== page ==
Marketing and advertising must now enjoy preference. Don’t plod on with outdated marketing ploys. Move away from stereotype efforts to market the enterprise’s products and services, initiate new ways and surprise the market.
Marketing has many faces. In smaller business enterprises it takes the form of, among others, promotions, sponsorships, liaison, exhibitions and daily good service that satisfied clients will tell others about.
Then of course there are advertisements in the printed media and over the radio, as well as brochures, pamphlets, signboards and name boards.
Business entrepreneurs should think about asking their clients to judge the enterprise’s advertisements guided by the following questions:
Do the ads succeed in drawing the attention of prospective clients?
Do the ads offer a possible solution to a specific problem or need?
Do they raise immediate interest to find out more about the products or undertaking?
Do the ads create the desire to buy?
Will the ads encourage a prospective client to take action?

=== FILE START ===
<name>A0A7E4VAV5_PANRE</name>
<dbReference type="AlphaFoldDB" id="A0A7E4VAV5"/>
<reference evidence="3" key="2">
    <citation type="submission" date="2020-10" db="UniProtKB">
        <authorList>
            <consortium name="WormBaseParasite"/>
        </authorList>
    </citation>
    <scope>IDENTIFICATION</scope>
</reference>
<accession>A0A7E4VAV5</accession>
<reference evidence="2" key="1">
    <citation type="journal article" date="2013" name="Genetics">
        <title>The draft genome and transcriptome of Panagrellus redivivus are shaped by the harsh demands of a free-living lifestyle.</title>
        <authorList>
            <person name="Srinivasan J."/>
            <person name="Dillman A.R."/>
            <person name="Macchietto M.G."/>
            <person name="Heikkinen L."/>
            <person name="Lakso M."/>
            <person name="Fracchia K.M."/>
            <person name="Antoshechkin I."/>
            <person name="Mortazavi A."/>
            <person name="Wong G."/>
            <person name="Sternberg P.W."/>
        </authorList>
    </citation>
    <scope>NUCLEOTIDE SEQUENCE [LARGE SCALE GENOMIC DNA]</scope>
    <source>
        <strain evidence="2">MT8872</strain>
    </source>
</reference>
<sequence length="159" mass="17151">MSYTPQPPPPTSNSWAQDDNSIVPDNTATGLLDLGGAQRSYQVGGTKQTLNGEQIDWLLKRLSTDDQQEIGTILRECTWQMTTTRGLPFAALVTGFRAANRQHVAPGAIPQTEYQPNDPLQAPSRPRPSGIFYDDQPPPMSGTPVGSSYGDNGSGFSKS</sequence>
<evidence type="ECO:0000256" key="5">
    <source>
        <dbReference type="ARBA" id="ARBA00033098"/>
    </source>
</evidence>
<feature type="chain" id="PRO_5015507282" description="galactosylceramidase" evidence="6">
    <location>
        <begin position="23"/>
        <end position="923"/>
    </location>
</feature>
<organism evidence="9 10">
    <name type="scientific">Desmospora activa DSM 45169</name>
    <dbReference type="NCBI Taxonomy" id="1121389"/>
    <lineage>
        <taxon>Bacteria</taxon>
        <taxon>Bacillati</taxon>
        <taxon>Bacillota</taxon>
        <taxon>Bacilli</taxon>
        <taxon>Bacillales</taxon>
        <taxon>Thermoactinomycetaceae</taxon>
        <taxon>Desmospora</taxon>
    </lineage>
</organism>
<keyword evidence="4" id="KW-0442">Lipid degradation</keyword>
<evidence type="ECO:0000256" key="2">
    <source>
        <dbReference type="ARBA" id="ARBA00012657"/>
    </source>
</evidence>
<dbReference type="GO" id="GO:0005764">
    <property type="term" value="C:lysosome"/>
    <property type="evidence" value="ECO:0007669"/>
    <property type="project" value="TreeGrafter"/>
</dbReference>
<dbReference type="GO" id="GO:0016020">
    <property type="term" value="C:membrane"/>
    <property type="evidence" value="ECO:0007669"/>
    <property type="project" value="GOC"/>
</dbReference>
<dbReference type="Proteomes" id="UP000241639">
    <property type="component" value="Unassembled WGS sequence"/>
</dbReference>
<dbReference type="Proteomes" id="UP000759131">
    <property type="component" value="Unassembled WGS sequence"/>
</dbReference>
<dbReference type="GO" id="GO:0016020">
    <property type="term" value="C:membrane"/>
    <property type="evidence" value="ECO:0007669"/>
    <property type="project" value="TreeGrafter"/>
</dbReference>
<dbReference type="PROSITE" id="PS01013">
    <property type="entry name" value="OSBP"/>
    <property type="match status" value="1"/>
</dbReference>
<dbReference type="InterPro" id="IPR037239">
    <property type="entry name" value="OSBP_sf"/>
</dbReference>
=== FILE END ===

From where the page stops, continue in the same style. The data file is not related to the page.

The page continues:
It is now more important than ever to avoid prophets of doom. Surround yourself with positive, proactive and energetic people.
- Be prepared to try new things
Be prepared to do new things, test ideas outside your comfort zone and listen to advice. “It is the smaller enterprise who can adapt more readily and can obtain the right stock regardless of red tape and sell it quickly,” says Du Plessis.
Look for someone whom you respect and whom you know has already gone through a similar challenge and ask his/her advice. Be honest and relate exactly how dire your situation is.
It ‘s very easy to lose your head in times like these. Stop thinking about ‘what could have been” and focus on the reality. As a true entrepreneur chances are that you will survive. After all, you possess special qualities to think bigger than the problem.
* All information was correct at the time of publication.